What to Do When Viagra Doesn’t Work

Pinterest Logo

Most of the men I see with erectile dysfunction (ED) have ED as a result of long-standing medical condition such as diabetes and/or hypertension that has slowly caused the small blood vessels to the penis to be compromised, much the same way as the small vessels of the heart get diseased. The result is that the vascular performance of the penis, or the way that the blood flows to it, is abnormal. Abnormal blood flow means abnormal erections. Viagra, Cialis, Stendra, and Levitra all try to stimulate normal blood flow to the penis by relaxing the penile arteries. The side effects of headache and stuffy nose often occur because blood vessels in the head and nose can do the same thing as a result of the medication. This abnormal blood flow is called “Organic ED.” If the blood vessels are damaged enough, pills like Viagra won’t work.

So, the question is “what now?” When Viagra doesn’t work, there are a number of options that essentially fall into three main categories:

  1. Vacuum Erection Devices (VED)
  2. Penile Injections (Tri-mix)
  3. Inflatable Penile Prosthesis (IPP)

A VED is an external device that pulls blood into the penis to obtain an erection. However, I don’t like it. It’s cumbersome. It can be painful to use. And insurances have stopped paying for it. I have very few patients who actually like this device. Penile injections are a very good way to obtain an erection. They work to stimulate the blood vessels of the penis but in a slightly different and in a more direct way than the pills. A special “Tri-mix” is prescribed that compounding pharmacies can fill, and one vial can deliver 20-30 injections, so the overall cost is comparatively low. We try it in the office the first time, but then the patient is able to inject himself (or have his partner do it) at home after that. It works in about 95% of me. But many men do grow tired of the injection process.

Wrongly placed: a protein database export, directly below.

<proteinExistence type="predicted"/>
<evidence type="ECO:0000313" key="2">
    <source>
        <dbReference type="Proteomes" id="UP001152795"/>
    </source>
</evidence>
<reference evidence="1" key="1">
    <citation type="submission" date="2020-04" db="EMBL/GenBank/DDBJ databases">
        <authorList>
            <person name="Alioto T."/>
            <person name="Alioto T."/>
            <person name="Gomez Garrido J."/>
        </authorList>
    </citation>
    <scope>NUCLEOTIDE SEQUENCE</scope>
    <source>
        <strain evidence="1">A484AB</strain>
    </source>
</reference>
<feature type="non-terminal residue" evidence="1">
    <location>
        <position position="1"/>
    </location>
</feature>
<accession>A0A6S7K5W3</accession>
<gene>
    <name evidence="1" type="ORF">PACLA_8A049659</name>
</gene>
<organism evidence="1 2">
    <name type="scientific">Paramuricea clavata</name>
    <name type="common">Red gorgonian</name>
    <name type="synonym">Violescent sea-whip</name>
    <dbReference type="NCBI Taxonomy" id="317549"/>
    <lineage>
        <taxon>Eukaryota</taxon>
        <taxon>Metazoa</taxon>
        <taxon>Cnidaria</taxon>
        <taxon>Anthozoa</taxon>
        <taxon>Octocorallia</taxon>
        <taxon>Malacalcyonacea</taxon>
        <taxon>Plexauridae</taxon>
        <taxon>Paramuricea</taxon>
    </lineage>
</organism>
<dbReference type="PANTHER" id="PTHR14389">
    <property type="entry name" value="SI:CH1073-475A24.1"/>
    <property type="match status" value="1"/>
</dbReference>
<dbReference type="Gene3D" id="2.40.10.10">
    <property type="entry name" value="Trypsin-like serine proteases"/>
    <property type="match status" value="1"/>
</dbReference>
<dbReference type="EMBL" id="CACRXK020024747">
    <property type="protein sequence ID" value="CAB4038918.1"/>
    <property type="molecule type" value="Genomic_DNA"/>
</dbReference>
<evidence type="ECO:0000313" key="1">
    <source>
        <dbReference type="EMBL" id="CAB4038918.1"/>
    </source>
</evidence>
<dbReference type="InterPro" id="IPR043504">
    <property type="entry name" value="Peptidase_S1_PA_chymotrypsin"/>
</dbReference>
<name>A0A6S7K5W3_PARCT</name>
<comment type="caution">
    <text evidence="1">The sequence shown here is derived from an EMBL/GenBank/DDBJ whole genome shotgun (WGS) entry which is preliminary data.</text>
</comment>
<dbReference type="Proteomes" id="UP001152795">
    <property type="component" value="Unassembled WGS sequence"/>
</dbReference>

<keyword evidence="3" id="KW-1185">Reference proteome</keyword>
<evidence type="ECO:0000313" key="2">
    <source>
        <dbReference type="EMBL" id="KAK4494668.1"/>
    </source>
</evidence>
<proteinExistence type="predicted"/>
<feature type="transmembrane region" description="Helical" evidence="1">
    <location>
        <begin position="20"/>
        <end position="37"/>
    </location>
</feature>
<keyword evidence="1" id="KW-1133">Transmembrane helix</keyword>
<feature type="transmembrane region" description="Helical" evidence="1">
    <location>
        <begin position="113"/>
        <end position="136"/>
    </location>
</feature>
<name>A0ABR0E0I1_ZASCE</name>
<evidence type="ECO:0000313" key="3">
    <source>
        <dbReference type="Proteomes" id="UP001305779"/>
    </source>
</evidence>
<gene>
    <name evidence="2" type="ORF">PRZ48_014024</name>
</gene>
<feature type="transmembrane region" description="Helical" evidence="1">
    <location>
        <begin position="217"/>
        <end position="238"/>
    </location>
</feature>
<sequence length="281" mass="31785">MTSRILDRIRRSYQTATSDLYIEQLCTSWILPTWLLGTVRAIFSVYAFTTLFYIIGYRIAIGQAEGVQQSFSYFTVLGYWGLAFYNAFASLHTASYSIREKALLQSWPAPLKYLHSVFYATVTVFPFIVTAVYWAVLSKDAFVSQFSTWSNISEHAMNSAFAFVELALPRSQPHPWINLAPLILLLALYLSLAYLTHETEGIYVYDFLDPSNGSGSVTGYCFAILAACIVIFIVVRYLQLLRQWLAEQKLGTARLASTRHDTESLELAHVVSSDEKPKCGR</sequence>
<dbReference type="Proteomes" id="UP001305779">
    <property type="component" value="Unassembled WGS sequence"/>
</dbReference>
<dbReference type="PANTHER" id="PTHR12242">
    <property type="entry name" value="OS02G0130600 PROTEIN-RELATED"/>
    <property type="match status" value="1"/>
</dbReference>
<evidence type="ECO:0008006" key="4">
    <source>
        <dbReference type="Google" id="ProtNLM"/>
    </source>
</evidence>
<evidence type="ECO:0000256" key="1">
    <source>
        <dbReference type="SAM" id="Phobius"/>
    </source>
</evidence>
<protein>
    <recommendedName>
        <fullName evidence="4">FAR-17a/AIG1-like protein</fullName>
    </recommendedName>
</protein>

Because of dissatisfaction with the VED and Tri-Mix, an IPP is an excellent choice. I often do this procedure for men who have ED as a result of prostate cancer treatment. In this surgery the patient has two cylinders placed in the penis that replace the spongy tissue that collects blood in a normal erection. A reservoir of water is placed next to the bladder and a little pump is put in the scrotum. When an erection is desired, the patient simply squeezes the pump and an erection is obtained. There is a 2-5% risk of infection after this procedure, which means that the device would have to be removed or replaced if that were to occur. Despite this small risk, an IPP has the highest satisfaction rates and highest partner satisfaction rates of all the treatments discussed.

So, if the little blue pill isn’t working like you hoped it would, make an appointment with your doctor and talk about your options.

You may also be interested in: